This summer I have been busy with my organic gardening projects. It is very exciting to see the harvest starting to come in. This is my third attempt at serious gardening over the years and the third time seems to be the charm.
First Chapter: Water Without Horse Poop
The first time I tried gardening was in Upstate New York in the late 1970s. I had moved from inner city Chicago to the outskirts of a small city. Starting a garden was part of my plan for making homemade baby food. We had plenty of water and a good space for gardening but I did not have horses. I wanted them but was working on kids first. So in this initial effort there was no horse poop to add to the mix. We planted such a big garden that the weeding was a huge job. I would sit in the sun for hours weeding. We decided to get a rototiller. It turned out to be a questionable decision. The new large format machines with the tiller in the back were new at that time. I was not tall enough to push down on it to till very deeply and I can still remember feeling the vibration from it. This approach was definitely hard work. The next year I was busy with a one year old so I let the garden go.
Second Chapter: Horse Poop Without Water
My next big gardening adventure was in New Mexico where I lived from 1998 to 2010. There I had my first horse barn and was excited about the prospect of gardening because I had stacks of horse poop. I piled the manure high and waited for the composting process to begin. To my dismay I discovered that horse poop does not naturally compost in the desert. No matter what I did, I could not keep it wet enough to get a reaction going. I addressed every factor from the height of the pile to the proportion of green and brown materials, the right mix of nitrogen and cellulose, etc. I watered daily, mixed in straw and hay, turned it often and let it sit. It would not heat up. I faced a huge irony; though the average temperature of the air in the summer was around 95 degrees, compost would not cook. Finally, I heard about the most powerful compost starter of all, chicken poop. I thought about it for several days and asked myself if I really wanted to contend with chickens. I did not so I rented a dumpster for the horse poop produced by my barn, scooped the manure pile into it as the first load to be picked up and decided to abandon gardening in the desert.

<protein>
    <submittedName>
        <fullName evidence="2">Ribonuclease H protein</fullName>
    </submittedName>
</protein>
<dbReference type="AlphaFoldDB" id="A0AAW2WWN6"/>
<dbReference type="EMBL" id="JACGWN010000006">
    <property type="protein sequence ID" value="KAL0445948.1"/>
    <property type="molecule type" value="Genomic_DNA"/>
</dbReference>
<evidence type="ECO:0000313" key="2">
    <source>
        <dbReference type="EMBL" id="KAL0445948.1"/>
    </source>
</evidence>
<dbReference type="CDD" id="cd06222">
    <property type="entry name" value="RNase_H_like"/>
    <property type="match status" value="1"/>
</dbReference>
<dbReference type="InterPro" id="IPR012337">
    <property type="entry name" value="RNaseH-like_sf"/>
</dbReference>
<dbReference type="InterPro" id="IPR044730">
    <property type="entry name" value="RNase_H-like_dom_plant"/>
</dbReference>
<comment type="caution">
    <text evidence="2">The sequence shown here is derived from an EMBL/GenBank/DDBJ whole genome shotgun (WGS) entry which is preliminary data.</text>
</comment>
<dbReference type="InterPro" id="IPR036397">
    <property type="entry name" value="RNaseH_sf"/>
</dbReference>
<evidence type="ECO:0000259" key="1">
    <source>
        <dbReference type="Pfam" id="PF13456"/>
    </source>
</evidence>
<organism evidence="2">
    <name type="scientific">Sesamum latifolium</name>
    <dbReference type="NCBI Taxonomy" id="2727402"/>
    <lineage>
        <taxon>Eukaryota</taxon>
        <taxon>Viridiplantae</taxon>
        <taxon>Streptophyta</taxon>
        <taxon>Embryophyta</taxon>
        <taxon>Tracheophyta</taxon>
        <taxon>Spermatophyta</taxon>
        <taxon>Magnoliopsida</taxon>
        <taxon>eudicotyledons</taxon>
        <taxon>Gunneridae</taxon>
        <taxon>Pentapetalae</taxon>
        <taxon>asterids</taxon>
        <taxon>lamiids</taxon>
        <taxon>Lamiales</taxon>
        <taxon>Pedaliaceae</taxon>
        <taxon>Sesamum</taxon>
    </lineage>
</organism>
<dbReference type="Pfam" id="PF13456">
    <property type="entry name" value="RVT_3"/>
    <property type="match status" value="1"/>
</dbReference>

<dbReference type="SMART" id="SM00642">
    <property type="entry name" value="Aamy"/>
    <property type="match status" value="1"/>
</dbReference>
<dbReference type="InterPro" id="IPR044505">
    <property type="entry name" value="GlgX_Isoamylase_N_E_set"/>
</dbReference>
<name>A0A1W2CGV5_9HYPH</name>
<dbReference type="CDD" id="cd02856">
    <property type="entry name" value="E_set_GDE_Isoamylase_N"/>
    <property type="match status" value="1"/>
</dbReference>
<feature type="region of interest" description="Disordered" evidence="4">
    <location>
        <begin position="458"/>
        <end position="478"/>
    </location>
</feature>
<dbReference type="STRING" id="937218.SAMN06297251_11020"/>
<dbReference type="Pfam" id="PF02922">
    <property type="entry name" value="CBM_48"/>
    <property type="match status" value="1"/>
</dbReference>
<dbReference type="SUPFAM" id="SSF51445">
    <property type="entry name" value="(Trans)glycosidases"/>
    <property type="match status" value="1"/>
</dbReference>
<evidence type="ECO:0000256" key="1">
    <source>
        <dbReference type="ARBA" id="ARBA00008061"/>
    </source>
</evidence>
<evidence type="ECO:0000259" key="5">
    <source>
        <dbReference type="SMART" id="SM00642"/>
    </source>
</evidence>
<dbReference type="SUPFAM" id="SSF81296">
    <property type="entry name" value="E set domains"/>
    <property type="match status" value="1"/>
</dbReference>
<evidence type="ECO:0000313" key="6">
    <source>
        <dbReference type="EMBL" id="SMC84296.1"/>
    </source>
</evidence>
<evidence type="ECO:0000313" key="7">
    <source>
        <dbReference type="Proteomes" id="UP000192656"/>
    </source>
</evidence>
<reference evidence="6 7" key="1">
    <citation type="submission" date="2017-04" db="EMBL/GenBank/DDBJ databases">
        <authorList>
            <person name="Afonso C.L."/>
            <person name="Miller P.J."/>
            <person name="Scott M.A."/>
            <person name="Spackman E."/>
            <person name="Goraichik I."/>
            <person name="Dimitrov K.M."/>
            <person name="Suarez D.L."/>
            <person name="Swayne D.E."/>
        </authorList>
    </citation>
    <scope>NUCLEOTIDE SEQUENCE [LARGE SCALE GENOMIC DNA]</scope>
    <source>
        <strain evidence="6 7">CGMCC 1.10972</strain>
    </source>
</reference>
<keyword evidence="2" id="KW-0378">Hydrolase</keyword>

When I moved to Pennsylvania I had not considered having a garden. However, as the year progressed, the manure pile was growing. I was surprised to find that manure in Pennsylvania was much more cooperative than it had been in New Mexico. It naturally came in so much contact with moisture from frequent rains and high humidity that it composted readily. It composted in the pile, in the utility cart if it was left there over night, even in the muck tub after a few hours. It got so hot that there were actually ashes in the middle of the pile. I was amazed. I got an estimate for having it hauled off as I had in New Mexico and the price tag was high. It was then that I decided to use it for gardening. I began to lay beds of composted manure wherever I wanted to garden. I did not even dig up the grass. I have definitely found the right equation.
Hope this account of my gardening karma helps others who want to get started on organic gardening. For now I feel like both the gardening and horse gods are smiling on my enterprise.